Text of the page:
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Friendly advice to Iggy

Ed Shiller

Ed's Blog

Policies and promises are the trappings of illusion that most of us cite to explain - or rationalize - our political choices. In the end, however, victory will likely go to the leader who pesents himself most effectively as sage, knowledgable, capable, steadfast, credible, and sympathetic.

Of the three national party leaders, the one seemingly most successful in pruning his image is the NDP's Jack Layton (though victory for him, which he may even have a chance to attain, is not to become prime minister, but rather to enter the next Parliament as the leader of the Official Opposition).

Whether it will be Stephen Harper or Michael Ignatieff who actually forms the next government, however, will depend primarily on how they perform during the wanning days of the campaign. So, for what it's worth, here are a few well intentioned tips, arising from the recent televised debates, that I offer to the Liberal leader:

1. Keep up the plain language and your focus on the central point of an issue, thus being brief and direct (as opposed to expressing the tortuous logic that brought you to that point).

2. You listen well, but avoid shaking your head when you disagree with what others may be saying and other behaviours that show impatience. You don’t want to appear over-anxious or upset by what others are saying, since this may convey the impression that you are not in full control of yourself and hence not a good leader in a crisis.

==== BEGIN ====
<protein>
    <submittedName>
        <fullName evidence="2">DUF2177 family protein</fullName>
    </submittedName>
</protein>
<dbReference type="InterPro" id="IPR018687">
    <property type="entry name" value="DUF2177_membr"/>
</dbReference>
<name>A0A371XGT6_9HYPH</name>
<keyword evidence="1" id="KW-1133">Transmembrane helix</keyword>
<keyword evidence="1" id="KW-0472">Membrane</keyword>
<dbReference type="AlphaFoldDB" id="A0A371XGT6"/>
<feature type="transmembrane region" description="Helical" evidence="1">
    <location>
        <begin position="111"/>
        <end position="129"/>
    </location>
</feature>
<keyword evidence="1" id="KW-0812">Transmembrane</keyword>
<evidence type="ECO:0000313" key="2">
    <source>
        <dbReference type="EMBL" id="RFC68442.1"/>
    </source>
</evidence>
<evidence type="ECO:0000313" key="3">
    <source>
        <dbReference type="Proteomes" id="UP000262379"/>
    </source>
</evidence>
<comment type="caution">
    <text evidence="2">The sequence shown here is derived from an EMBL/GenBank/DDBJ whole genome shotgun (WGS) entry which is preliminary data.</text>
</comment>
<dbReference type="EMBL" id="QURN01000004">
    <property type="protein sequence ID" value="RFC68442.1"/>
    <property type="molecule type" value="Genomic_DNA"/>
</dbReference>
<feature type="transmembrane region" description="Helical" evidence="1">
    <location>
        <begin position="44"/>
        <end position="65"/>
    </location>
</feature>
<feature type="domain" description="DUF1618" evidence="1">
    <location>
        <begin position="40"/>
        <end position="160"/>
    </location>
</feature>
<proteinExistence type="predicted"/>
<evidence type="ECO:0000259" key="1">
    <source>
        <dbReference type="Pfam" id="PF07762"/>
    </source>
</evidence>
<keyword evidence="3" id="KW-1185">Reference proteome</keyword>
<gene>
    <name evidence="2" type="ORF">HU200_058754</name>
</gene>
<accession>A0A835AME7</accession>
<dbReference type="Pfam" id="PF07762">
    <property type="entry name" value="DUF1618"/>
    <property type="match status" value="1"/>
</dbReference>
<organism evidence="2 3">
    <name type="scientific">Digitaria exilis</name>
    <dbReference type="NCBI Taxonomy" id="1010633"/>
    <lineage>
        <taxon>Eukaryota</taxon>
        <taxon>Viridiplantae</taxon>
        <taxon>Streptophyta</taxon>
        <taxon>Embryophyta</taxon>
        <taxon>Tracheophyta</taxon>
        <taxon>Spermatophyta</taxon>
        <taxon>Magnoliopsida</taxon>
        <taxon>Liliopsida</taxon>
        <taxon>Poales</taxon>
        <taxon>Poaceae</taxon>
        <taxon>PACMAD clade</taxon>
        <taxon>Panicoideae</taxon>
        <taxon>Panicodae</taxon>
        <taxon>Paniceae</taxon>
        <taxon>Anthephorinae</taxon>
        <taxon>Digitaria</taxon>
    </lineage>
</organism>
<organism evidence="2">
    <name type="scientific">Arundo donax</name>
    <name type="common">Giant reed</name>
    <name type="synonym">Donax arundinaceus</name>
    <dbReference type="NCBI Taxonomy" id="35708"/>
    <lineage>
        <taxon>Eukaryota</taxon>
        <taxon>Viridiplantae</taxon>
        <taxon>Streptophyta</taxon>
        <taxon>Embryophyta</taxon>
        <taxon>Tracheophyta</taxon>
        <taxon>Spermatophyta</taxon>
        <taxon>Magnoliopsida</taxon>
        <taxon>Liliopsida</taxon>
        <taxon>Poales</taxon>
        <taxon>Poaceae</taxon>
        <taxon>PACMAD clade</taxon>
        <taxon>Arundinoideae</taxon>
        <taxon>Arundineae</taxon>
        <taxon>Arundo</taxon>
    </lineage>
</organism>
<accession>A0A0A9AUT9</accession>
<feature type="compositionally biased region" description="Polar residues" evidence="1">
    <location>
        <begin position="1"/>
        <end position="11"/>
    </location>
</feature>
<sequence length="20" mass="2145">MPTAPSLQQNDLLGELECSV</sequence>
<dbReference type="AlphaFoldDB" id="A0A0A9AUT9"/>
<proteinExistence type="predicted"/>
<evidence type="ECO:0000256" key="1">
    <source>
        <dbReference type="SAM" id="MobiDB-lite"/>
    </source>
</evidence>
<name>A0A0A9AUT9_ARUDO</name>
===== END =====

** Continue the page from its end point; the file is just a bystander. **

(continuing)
3. As a corollary to this point, do not interrupt a speaker. If a brief and subdued interjection doesn’t give you the floor, hold back. The shouting matches that occasionally occurred during the debates only eroded the images of the participants.

4. Less is more when it comes to displaying emotion, especially on TV. So when you’re feeling as though you must rush to get your thoughts out, take a breath and back off. You don’t fall into this trap often, but a couple of times during the debates you let your voice take on a slightly shrill quality and your pace of speaking picked up.

5. Personally, I resonate deeply with your emphasis on the contempt of Parliament citation and other anti-democratic actions by the PM, but I think that the electorate as a whole would tend to give these concerns a lower priority than the bread and butter issues of jobs and the economy. My advice therefore is to position Harper’s anti-democratic actions not only as a threat to our rights and freedoms, but also, and perhaps primarily, as a consequence of the failure of his policies to adequately address the severe economic and social challenges of the day.

 


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